I remember around 1992 when Roane State announced the school was adopting a new technology tool to make communicating with other staff members easier and more convenient. This new tool was email. Fortunately for me, I had a terrific boss, Judy Tyl, who was far more patient with me than I deserved. Any way….I complained to her about how email would make things so much more impersonal. Growing up in a small community, (one caution light and one school with grades 1-12 on the same campus) I was a people kind of person. I wanted to be able to look people in the eye when having a discussion with them or at least hear the tone in their voice over the phone. Back then I had no idea what email would create and what a technology prisoner I would become.
As email became more popular, I as everyone, succumbed to its domination in my life. I now could hire a full-time person to monitor my emails alone. Statista reports that 269 billion emails were sent in 2017, and that number will increase to over 281 billion this year. What also amazes me is everyone’s reliance on the absolute capability and accuracy of email delivery. Sending or receiving emails certainly makes doing business easier, but it also creates pressure to respond immediately. Email makes it easier for clients to want things, RIGHT NOW! Why should you have to wait when I can instantly email the information to you. It should not matter that I have talked to five clients before I received your email who also want their reply “RIGHT NOW!” In this instance technology may have made it easier to complete a task, but the demand for immediate action creates tremendous stress. My company feels this stress every day.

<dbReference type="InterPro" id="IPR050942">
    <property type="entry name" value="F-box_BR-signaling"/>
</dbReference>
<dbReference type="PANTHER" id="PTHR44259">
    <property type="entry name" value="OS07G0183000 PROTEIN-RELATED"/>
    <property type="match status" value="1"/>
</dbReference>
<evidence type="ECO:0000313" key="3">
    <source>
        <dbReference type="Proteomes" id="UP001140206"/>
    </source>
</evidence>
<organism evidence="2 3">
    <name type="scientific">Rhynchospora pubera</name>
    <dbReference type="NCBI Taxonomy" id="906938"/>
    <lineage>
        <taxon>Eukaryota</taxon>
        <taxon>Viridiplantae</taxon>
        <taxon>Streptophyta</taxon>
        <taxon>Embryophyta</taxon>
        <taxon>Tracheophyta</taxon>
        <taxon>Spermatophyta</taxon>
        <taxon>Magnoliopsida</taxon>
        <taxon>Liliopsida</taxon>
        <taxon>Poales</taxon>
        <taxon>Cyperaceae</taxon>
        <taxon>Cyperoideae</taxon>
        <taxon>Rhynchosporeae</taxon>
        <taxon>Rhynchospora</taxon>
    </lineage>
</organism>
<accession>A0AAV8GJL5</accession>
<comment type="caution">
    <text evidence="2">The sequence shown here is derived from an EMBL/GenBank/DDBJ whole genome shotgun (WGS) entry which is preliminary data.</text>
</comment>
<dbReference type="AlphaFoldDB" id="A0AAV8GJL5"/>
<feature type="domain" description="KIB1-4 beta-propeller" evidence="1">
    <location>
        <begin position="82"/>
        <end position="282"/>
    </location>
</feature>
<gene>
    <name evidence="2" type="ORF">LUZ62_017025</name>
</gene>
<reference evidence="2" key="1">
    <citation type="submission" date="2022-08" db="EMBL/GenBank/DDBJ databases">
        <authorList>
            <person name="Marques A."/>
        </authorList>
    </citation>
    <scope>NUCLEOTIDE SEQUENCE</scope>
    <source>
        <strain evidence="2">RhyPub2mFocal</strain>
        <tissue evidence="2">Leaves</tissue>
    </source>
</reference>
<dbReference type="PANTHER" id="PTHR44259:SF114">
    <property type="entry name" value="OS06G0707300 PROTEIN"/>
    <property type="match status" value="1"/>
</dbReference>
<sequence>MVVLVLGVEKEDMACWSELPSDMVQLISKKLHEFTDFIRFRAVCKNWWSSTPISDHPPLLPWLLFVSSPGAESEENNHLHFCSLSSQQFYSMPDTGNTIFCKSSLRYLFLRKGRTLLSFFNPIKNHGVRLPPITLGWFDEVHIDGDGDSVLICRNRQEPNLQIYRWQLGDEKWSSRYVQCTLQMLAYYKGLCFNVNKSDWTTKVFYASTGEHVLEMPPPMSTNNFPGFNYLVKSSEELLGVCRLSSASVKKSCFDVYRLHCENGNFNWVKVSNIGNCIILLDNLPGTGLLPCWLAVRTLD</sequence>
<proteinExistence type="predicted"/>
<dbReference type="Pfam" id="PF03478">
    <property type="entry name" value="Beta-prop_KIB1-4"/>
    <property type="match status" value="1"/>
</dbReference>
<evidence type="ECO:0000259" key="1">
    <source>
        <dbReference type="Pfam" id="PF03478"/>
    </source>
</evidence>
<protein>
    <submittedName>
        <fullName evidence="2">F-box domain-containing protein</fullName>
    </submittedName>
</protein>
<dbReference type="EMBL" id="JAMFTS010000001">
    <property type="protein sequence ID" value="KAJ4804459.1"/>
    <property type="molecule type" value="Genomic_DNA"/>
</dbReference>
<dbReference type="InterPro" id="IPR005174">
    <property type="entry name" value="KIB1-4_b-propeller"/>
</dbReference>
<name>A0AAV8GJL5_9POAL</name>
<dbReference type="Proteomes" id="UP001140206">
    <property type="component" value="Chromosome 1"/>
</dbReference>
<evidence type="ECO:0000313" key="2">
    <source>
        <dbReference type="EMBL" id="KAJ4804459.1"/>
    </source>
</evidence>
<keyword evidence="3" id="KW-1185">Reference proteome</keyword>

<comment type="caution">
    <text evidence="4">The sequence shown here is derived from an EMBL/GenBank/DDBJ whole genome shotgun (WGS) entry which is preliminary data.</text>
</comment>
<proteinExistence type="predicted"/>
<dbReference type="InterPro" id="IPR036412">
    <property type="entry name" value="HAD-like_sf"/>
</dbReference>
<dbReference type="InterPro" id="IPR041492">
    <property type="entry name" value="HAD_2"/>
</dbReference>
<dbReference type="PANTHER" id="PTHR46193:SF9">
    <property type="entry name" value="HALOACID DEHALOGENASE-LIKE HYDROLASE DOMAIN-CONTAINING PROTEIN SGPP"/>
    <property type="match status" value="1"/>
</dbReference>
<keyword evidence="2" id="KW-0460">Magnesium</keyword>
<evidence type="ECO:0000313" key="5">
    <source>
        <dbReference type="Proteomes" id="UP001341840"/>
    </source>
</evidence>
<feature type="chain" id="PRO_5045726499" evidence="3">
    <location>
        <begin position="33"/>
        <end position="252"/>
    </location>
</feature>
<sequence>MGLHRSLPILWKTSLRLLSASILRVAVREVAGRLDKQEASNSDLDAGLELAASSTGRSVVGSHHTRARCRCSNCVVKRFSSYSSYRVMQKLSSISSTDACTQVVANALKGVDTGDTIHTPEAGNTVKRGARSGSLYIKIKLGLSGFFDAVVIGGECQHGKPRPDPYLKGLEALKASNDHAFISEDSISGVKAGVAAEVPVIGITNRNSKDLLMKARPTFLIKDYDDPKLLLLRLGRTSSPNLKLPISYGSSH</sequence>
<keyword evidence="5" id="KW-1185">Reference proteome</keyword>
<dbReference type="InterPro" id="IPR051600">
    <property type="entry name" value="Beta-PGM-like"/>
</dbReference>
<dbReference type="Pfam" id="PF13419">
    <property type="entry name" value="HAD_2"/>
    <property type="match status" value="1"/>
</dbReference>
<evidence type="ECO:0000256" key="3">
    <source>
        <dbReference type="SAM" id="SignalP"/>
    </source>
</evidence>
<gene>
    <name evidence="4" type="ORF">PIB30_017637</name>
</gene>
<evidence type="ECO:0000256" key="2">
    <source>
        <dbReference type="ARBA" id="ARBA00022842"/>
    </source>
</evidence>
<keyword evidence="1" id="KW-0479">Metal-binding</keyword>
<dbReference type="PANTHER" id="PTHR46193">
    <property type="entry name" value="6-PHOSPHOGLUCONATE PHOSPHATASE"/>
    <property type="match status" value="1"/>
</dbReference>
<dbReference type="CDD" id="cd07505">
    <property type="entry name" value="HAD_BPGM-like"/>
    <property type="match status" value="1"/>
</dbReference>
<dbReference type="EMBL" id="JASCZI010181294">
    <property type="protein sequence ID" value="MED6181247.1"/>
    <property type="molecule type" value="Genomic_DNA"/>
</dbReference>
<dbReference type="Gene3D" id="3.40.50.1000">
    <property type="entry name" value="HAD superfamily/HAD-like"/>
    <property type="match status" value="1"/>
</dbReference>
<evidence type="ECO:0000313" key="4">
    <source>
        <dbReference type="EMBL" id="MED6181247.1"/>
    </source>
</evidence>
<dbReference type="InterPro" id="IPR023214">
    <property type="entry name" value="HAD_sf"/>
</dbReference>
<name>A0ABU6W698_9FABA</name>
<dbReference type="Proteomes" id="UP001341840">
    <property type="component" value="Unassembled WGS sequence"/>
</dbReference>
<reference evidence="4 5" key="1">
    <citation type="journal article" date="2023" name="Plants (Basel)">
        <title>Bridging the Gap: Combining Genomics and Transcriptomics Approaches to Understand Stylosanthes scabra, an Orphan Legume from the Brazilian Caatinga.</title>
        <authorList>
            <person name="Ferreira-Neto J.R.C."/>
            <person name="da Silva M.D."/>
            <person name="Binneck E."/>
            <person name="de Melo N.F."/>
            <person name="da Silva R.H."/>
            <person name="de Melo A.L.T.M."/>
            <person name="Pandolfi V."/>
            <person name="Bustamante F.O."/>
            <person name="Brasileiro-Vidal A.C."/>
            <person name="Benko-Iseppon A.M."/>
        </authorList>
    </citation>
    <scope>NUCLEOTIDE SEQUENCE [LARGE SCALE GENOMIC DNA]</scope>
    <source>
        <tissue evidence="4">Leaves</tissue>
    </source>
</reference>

Patience is a Virtue
As I sat on hold for 35 minutes with my accounting software support team, I questioned how many of my clients would sit on hold for us this long. The answer was simple, NONE! When huge companies dominate a market, we often find ourselves accepting an inferior level of customer service. However, when dealing with a small business owner in our local market, we expect immediate service too. Believe me, I am guilty as well. Why can I not give my local businesses the same benefit I give a huge corporation? After all, this small business is supporting local projects in my community.
I regularly experience the, “you didn’t respond to my email” complaint. Email is not infallible. Technical errors occur from time to time. Mail queues clog, internet services drop out , and sometimes email is not delivered or not delivered timely. If you receive a large number of emails every day, it is easy to miss one in the onslaught. I always resend an email if I don’t get a response in an appropriate amount of time because I know that email is not perfect.
My conclusion is that email has not made my life easier but much more stressful because the demand to perform at an unreasonable pace is high, and it continues to grow. We all know that email is one of the older technological advances, but it is still imperative for business.